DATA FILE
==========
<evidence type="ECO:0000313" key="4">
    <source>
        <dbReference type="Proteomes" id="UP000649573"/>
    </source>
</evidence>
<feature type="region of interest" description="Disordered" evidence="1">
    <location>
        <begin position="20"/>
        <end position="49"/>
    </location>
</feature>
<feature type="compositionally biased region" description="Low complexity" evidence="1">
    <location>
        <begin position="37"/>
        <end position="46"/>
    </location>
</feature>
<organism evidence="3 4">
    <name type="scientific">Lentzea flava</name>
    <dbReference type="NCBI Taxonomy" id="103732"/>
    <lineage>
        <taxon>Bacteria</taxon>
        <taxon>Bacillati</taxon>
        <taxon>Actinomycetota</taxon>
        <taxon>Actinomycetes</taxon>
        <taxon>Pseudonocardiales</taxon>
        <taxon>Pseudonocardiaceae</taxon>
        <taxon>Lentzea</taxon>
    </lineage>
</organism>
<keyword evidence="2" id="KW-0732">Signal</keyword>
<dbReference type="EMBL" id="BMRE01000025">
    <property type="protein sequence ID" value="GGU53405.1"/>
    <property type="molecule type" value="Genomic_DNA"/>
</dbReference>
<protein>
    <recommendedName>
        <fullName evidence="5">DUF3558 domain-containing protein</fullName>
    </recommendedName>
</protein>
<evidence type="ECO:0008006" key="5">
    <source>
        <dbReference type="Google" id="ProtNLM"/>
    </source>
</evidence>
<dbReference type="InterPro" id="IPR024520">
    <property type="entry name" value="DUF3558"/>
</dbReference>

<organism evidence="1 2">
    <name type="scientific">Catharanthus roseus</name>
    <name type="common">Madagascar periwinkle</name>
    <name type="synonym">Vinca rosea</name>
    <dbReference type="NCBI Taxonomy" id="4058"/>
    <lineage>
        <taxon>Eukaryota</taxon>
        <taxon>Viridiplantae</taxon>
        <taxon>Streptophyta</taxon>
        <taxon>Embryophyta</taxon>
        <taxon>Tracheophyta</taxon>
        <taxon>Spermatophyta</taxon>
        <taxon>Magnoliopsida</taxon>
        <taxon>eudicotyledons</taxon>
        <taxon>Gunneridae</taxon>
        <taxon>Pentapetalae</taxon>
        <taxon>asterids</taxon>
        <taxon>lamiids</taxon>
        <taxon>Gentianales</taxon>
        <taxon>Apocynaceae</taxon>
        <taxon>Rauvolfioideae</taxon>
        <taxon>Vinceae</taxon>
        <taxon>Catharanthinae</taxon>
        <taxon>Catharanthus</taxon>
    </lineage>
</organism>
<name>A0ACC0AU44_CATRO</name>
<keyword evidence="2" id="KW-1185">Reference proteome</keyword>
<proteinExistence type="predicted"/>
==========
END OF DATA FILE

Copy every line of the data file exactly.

<evidence type="ECO:0000313" key="4">
    <source>
        <dbReference type="Proteomes" id="UP000649573"/>
    </source>
</evidence>
<feature type="region of interest" description="Disordered" evidence="1">
    <location>
        <begin position="20"/>
        <end position="49"/>
    </location>
</feature>
<feature type="compositionally biased region" description="Low complexity" evidence="1">
    <location>
        <begin position="37"/>
        <end position="46"/>
    </location>
</feature>
<organism evidence="3 4">
    <name type="scientific">Lentzea flava</name>
    <dbReference type="NCBI Taxonomy" id="103732"/>
    <lineage>
        <taxon>Bacteria</taxon>
        <taxon>Bacillati</taxon>
        <taxon>Actinomycetota</taxon>
        <taxon>Actinomycetes</taxon>
        <taxon>Pseudonocardiales</taxon>
        <taxon>Pseudonocardiaceae</taxon>
        <taxon>Lentzea</taxon>
    </lineage>
</organism>
<keyword evidence="2" id="KW-0732">Signal</keyword>
<dbReference type="EMBL" id="BMRE01000025">
    <property type="protein sequence ID" value="GGU53405.1"/>
    <property type="molecule type" value="Genomic_DNA"/>
</dbReference>
<protein>
    <recommendedName>
        <fullName evidence="5">DUF3558 domain-containing protein</fullName>
    </recommendedName>
</protein>
<evidence type="ECO:0008006" key="5">
    <source>
        <dbReference type="Google" id="ProtNLM"/>
    </source>
</evidence>
<dbReference type="InterPro" id="IPR024520">
    <property type="entry name" value="DUF3558"/>
</dbReference>

<organism evidence="1 2">
    <name type="scientific">Catharanthus roseus</name>
    <name type="common">Madagascar periwinkle</name>
    <name type="synonym">Vinca rosea</name>
    <dbReference type="NCBI Taxonomy" id="4058"/>
    <lineage>
        <taxon>Eukaryota</taxon>
        <taxon>Viridiplantae</taxon>
        <taxon>Streptophyta</taxon>
        <taxon>Embryophyta</taxon>
        <taxon>Tracheophyta</taxon>
        <taxon>Spermatophyta</taxon>
        <taxon>Magnoliopsida</taxon>
        <taxon>eudicotyledons</taxon>
        <taxon>Gunneridae</taxon>
        <taxon>Pentapetalae</taxon>
        <taxon>asterids</taxon>
        <taxon>lamiids</taxon>
        <taxon>Gentianales</taxon>
        <taxon>Apocynaceae</taxon>
        <taxon>Rauvolfioideae</taxon>
        <taxon>Vinceae</taxon>
        <taxon>Catharanthinae</taxon>
        <taxon>Catharanthus</taxon>
    </lineage>
</organism>
<name>A0ACC0AU44_CATRO</name>
<keyword evidence="2" id="KW-1185">Reference proteome</keyword>
<proteinExistence type="predicted"/>